Here’s a question: how do you get your kids to try something new? We’ve deployed various methods over the years, including but not limited to: bribery (eat this, get that), blackmail (you don’t eat this, you don’t get that), begging (dear god, I am begging you, just one bite), guilt (but poor mommy spent twenty minutes making these fava beans for you!), rebranding (well, yes, if you want to get all technical about it: white broccoli is cauliflower, happy now?), and camouflaging (what? the pancakes taste weird today? Hmmm. I’m sure it has absolutely nothing to do with the flax seed we put in the batter). Each of these techniques has its place, depending on your level of existential dread and desperation, but each always tends to leave us feeling a little cheap or duplicitious (but only for a second). Which is why, these days, we’ve been so into the idea of getting the kids to invest in their own food, and their own choices: if you involve them in what they eat from the beginning, they’re a lot more willing — excited, even – to give it a shot. I think there’s a basic management principle in here somewhere, which I could articulate if I knew anything about basic management. My best attempt: if you give your li’l employees a seat at the table, they’re a lot more likely to care. (more…)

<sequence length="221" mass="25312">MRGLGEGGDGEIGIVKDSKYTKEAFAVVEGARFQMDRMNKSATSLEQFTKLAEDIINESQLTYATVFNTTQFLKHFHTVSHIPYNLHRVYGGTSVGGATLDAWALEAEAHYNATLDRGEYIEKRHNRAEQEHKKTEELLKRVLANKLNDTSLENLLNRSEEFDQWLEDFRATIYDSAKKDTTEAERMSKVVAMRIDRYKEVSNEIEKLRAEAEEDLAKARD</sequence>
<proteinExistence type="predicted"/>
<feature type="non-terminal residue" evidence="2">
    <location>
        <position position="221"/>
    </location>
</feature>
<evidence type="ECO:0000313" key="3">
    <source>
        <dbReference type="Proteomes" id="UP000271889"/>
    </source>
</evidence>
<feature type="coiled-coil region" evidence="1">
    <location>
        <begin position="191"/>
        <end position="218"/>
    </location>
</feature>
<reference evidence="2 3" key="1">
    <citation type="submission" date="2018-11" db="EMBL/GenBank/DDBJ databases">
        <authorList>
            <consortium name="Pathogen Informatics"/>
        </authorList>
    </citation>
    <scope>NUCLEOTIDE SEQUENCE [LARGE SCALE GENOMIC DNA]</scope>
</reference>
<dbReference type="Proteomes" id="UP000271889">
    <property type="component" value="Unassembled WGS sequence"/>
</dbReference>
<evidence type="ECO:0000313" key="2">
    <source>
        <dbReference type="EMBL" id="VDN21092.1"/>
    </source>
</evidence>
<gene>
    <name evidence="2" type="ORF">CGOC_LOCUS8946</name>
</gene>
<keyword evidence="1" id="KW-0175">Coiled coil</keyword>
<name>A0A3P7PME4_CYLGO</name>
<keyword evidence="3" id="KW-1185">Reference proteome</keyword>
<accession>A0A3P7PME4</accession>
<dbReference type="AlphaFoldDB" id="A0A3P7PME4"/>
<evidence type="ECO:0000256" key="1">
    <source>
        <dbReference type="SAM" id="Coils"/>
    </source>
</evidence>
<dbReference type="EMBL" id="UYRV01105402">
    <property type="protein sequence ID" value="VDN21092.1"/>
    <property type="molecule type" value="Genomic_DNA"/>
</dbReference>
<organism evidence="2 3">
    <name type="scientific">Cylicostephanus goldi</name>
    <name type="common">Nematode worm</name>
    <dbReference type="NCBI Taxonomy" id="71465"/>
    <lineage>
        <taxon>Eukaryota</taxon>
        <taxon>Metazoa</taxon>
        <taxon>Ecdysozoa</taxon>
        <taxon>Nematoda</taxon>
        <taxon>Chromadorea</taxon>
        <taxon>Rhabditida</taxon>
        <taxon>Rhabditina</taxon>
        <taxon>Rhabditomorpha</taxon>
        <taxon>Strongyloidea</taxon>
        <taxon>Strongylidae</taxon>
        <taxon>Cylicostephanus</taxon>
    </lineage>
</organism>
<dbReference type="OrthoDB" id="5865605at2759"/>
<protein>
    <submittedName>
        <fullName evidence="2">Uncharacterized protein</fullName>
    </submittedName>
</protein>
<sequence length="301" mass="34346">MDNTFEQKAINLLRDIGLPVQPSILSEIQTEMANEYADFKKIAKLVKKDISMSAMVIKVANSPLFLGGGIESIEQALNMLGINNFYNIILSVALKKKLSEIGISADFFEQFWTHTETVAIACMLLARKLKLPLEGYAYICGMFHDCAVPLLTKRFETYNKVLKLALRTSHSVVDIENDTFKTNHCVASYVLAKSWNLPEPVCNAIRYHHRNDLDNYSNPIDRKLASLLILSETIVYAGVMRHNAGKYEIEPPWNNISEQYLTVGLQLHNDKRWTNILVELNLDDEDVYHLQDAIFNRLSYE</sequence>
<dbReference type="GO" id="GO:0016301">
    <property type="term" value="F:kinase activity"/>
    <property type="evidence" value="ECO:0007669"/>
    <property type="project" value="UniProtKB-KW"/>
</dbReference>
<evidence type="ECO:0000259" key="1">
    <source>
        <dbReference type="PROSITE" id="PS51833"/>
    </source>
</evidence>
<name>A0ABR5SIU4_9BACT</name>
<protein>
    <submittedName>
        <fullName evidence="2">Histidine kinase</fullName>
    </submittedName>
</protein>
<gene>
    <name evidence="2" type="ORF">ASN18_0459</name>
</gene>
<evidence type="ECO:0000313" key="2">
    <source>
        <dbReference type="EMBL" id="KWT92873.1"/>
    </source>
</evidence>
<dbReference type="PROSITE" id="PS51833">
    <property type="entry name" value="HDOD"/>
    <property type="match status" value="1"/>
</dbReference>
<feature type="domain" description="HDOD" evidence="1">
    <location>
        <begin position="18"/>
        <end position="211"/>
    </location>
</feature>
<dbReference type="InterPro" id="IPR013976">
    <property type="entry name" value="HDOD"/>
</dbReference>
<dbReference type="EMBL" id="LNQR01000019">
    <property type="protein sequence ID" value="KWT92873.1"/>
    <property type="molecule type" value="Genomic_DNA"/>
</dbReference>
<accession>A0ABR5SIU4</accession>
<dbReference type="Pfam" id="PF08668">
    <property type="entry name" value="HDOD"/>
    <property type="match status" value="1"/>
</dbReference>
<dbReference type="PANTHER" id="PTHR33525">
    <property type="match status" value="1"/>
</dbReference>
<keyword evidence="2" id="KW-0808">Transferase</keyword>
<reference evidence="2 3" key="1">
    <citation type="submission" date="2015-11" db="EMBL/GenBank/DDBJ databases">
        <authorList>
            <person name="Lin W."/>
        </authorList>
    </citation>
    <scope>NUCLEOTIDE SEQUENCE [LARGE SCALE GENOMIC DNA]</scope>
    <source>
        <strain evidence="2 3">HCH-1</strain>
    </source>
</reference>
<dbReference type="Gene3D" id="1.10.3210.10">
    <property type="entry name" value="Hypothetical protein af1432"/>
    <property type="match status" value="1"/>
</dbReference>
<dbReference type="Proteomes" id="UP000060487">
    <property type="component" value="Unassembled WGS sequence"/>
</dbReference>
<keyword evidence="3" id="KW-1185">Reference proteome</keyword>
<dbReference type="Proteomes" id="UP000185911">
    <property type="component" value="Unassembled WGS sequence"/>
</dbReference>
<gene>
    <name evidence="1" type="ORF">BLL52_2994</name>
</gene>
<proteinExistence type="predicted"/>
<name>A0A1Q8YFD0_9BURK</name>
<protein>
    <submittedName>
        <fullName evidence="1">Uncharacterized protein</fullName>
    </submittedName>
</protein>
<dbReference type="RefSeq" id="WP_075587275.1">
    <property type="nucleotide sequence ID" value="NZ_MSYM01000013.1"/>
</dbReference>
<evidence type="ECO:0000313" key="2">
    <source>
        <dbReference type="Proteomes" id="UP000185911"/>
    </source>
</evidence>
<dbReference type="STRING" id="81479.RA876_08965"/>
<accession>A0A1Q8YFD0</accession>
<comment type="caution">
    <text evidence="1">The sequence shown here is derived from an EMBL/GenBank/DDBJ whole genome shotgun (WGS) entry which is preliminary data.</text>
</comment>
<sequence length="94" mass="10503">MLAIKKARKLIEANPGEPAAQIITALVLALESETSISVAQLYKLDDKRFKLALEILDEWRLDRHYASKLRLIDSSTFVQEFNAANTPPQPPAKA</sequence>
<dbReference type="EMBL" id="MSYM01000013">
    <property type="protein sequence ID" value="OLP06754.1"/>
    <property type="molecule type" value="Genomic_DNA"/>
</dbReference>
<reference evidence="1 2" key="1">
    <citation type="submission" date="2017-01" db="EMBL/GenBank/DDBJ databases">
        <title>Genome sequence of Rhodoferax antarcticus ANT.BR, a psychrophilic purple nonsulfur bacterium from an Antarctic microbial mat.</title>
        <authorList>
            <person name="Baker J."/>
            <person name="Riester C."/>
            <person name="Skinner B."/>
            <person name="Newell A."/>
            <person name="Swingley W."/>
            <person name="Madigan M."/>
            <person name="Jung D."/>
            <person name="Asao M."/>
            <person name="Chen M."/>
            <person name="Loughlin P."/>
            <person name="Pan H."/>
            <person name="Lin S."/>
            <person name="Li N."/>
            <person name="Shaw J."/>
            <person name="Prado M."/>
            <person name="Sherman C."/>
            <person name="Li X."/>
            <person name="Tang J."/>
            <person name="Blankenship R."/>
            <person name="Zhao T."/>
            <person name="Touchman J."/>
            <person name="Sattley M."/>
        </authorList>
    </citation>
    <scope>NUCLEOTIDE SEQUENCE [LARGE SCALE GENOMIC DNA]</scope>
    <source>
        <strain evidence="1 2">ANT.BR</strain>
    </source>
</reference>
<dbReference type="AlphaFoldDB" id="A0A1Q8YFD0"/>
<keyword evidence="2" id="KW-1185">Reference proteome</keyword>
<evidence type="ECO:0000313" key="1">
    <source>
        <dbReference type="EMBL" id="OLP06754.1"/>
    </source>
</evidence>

June 22nd, 2011 · 26 Comments · Picky Eating, Posts by Andy, Rituals, Uncategorized
July 23rd, 2010 · 6 Comments · Organizing, Strategizing, Planning, Picky Eating, Vegetarian
We were up in the Berkshires last weekend visiting contemporary art mecca Mass MoCA and while we were there stopped in the museum’s “KidSpace” to check out an exhibit called “You Are What You Eat.” We didn’t stay long — the kids weren’t with us, we were away alone for the first time in three years — but we stayed long enough to catch a few works by Luisa Caldwell, a Brooklyn-based artist who turns fruit labels into these cool looking collages (like the one above). If I remember correctly, it was some sort of commentary on food marketing but the three concepts that swirled in my head for the days that followed — Stickers, Fruit, Kids — joined forces to form another idea altogether. For parents who are having trouble getting their kids to eat fruits and vegetables — how about using those labels for a new kind of star chart? Every time they eat a piece of fruit, they get to add the label to their column. Once they hit a certain number, they get to pick out a book or a toy at the toy store. Or, for my Northeastern bretheren, they get to go to Mass MoCA!
I faked this chart just to show you how I’d do it if my kids weren’t complete angels who need no incentive to down their five USDA-required daily servings of fruits and vegetables. And anyway there are no fruit labels in my house because everything we eat comes fresh from the farmer’s market or picked right from our backyard organic garden. The garden to the left of our Shetland pony stable and behind the servants’ quarters.
PS: If you are headed to the Berkshires this summer, don’t go without first checking the area’s must-read website, Rural Intelligence. I used it to plan my entire weekend. It covers the goings-on in Berkshire, Columbia, Litchfield and Duchess counties.